I feel like I buck the trend a bit in the world of Forgotten Realms fiction. Paul S. Kemp’s Erevis Cole is by far my favorite character and Kemp’s handle on dialogue is superb. The Godborn continues Wizards of the Coast’s Sundering event following Salvatores The Companions. I wasn’t a huge fan of The Companions as a novel, it felt far too transitory to make for a good stand alone read, and thankfully The Godborn doesn’t follow in that tradition. The Companions hinted and The Godborn confirms that the The Sundering is mostly a background tie-in that doesn’t really get expounded on in the plot. Indeed, in The Godborn the major event felt a bit more tertiary to the proceedings than even the previous novel. This isn’t necessarily a bad thing as Kemp’s handle on characterization really brought to the needs and desires of his characters to the fore; a fact which definitely helped in getting things rolling.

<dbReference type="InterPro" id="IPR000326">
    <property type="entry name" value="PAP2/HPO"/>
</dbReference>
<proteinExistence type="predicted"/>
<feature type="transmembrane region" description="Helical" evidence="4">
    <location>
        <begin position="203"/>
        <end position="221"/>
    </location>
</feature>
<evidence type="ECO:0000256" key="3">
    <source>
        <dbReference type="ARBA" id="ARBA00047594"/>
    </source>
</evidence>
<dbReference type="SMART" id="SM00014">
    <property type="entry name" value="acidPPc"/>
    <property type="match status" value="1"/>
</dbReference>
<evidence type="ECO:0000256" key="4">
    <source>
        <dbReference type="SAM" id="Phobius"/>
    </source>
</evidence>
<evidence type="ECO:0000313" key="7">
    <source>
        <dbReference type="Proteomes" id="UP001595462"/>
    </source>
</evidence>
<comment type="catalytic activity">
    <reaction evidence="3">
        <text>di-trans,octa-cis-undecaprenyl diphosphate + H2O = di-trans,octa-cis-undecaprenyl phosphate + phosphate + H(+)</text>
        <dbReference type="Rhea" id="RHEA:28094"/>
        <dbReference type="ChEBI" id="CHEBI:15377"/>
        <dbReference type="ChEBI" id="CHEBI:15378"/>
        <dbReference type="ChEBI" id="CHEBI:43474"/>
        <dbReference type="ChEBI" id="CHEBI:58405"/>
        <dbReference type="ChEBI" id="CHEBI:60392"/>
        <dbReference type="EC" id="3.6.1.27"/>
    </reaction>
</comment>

The Companions mark’s the first R. A. Salvatore penned Forgotten Realms novel that I’ve read in quite some time. With the Wizards of the Coast wrapping up the playtests for the latest edition of Dungeons and Dragons the Realms has been targeted for a bit of a facelift via a major cross-media event called The Sundering. While I was at one times a voracious consumer of the Forgotten Realms novels, particularly in my teens, I have since moved on and while I’ve checked back in here and there I’ve not followed along too closely with the adventures of Drizzt Do’Urden and the Companions of Mithral Hall. While R. A. Salvatore’s The Crystal Shard was not the first Forgotten Realms novel (that title belongs to Douglas Niles’ Darkwalker on Moonshae) it wasn’t too far behind and given the wild popularity of Drizzt and the Companions throughout the years it seem appropriate that the simply title The Companions kicks off The Sundering.